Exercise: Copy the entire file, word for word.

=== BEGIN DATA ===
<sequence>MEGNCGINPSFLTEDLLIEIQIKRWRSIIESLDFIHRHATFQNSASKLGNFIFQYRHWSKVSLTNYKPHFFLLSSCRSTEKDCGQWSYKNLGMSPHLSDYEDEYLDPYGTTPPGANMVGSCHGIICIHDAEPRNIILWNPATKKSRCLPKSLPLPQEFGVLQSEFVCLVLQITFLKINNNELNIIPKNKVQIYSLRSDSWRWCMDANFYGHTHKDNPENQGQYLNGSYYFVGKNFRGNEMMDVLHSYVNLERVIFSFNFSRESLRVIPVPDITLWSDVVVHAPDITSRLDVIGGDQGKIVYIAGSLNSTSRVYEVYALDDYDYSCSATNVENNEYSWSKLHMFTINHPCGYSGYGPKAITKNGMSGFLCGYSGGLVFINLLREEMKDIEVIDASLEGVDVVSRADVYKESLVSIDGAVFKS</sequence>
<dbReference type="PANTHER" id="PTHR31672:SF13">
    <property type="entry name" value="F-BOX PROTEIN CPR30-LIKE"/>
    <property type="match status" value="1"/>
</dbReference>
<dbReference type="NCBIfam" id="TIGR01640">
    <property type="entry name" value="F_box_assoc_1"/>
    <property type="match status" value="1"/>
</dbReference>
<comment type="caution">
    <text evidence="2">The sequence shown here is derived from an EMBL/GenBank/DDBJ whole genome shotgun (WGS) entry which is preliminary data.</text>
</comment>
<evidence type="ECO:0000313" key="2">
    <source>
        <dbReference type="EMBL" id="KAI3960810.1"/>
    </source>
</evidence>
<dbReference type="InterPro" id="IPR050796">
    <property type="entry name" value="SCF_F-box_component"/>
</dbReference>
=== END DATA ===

<sequence>MEGNCGINPSFLTEDLLIEIQIKRWRSIIESLDFIHRHATFQNSASKLGNFIFQYRHWSKVSLTNYKPHFFLLSSCRSTEKDCGQWSYKNLGMSPHLSDYEDEYLDPYGTTPPGANMVGSCHGIICIHDAEPRNIILWNPATKKSRCLPKSLPLPQEFGVLQSEFVCLVLQITFLKINNNELNIIPKNKVQIYSLRSDSWRWCMDANFYGHTHKDNPENQGQYLNGSYYFVGKNFRGNEMMDVLHSYVNLERVIFSFNFSRESLRVIPVPDITLWSDVVVHAPDITSRLDVIGGDQGKIVYIAGSLNSTSRVYEVYALDDYDYSCSATNVENNEYSWSKLHMFTINHPCGYSGYGPKAITKNGMSGFLCGYSGGLVFINLLREEMKDIEVIDASLEGVDVVSRADVYKESLVSIDGAVFKS</sequence>
<dbReference type="PANTHER" id="PTHR31672:SF13">
    <property type="entry name" value="F-BOX PROTEIN CPR30-LIKE"/>
    <property type="match status" value="1"/>
</dbReference>
<dbReference type="NCBIfam" id="TIGR01640">
    <property type="entry name" value="F_box_assoc_1"/>
    <property type="match status" value="1"/>
</dbReference>
<comment type="caution">
    <text evidence="2">The sequence shown here is derived from an EMBL/GenBank/DDBJ whole genome shotgun (WGS) entry which is preliminary data.</text>
</comment>
<evidence type="ECO:0000313" key="2">
    <source>
        <dbReference type="EMBL" id="KAI3960810.1"/>
    </source>
</evidence>
<dbReference type="InterPro" id="IPR050796">
    <property type="entry name" value="SCF_F-box_component"/>
</dbReference>